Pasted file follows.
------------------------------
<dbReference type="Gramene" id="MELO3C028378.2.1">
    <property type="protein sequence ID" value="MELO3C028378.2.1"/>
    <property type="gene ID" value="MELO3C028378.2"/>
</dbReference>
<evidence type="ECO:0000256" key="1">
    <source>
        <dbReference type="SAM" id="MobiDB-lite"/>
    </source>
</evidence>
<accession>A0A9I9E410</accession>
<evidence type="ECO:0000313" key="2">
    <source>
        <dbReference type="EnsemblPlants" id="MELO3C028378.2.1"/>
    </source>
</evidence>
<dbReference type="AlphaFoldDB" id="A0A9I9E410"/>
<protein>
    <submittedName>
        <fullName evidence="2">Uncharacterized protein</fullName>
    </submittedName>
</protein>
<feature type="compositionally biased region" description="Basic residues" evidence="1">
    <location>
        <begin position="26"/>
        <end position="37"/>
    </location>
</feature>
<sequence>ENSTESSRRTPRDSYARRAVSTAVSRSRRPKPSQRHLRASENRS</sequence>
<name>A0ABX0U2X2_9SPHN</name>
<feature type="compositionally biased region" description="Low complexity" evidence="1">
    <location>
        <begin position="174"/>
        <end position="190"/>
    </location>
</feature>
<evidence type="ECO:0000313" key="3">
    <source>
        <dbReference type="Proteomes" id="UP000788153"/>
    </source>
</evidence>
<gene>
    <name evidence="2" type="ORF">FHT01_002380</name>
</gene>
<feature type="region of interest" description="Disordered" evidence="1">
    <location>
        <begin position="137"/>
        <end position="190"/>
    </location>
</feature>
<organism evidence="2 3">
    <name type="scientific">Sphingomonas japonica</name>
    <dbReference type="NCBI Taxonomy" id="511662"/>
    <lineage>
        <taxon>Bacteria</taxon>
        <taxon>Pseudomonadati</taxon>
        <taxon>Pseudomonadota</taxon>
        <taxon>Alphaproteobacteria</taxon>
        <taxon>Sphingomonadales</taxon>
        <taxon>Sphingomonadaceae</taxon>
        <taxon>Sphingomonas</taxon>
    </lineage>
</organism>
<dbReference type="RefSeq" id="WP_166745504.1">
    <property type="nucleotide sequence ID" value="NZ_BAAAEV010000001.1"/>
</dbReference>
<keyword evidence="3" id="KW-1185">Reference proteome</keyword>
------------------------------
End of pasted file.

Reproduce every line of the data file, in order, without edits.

<dbReference type="Gramene" id="MELO3C028378.2.1">
    <property type="protein sequence ID" value="MELO3C028378.2.1"/>
    <property type="gene ID" value="MELO3C028378.2"/>
</dbReference>
<evidence type="ECO:0000256" key="1">
    <source>
        <dbReference type="SAM" id="MobiDB-lite"/>
    </source>
</evidence>
<accession>A0A9I9E410</accession>
<evidence type="ECO:0000313" key="2">
    <source>
        <dbReference type="EnsemblPlants" id="MELO3C028378.2.1"/>
    </source>
</evidence>
<dbReference type="AlphaFoldDB" id="A0A9I9E410"/>
<protein>
    <submittedName>
        <fullName evidence="2">Uncharacterized protein</fullName>
    </submittedName>
</protein>
<feature type="compositionally biased region" description="Basic residues" evidence="1">
    <location>
        <begin position="26"/>
        <end position="37"/>
    </location>
</feature>
<sequence>ENSTESSRRTPRDSYARRAVSTAVSRSRRPKPSQRHLRASENRS</sequence>
<name>A0ABX0U2X2_9SPHN</name>
<feature type="compositionally biased region" description="Low complexity" evidence="1">
    <location>
        <begin position="174"/>
        <end position="190"/>
    </location>
</feature>
<evidence type="ECO:0000313" key="3">
    <source>
        <dbReference type="Proteomes" id="UP000788153"/>
    </source>
</evidence>
<gene>
    <name evidence="2" type="ORF">FHT01_002380</name>
</gene>
<feature type="region of interest" description="Disordered" evidence="1">
    <location>
        <begin position="137"/>
        <end position="190"/>
    </location>
</feature>
<organism evidence="2 3">
    <name type="scientific">Sphingomonas japonica</name>
    <dbReference type="NCBI Taxonomy" id="511662"/>
    <lineage>
        <taxon>Bacteria</taxon>
        <taxon>Pseudomonadati</taxon>
        <taxon>Pseudomonadota</taxon>
        <taxon>Alphaproteobacteria</taxon>
        <taxon>Sphingomonadales</taxon>
        <taxon>Sphingomonadaceae</taxon>
        <taxon>Sphingomonas</taxon>
    </lineage>
</organism>
<dbReference type="RefSeq" id="WP_166745504.1">
    <property type="nucleotide sequence ID" value="NZ_BAAAEV010000001.1"/>
</dbReference>
<keyword evidence="3" id="KW-1185">Reference proteome</keyword>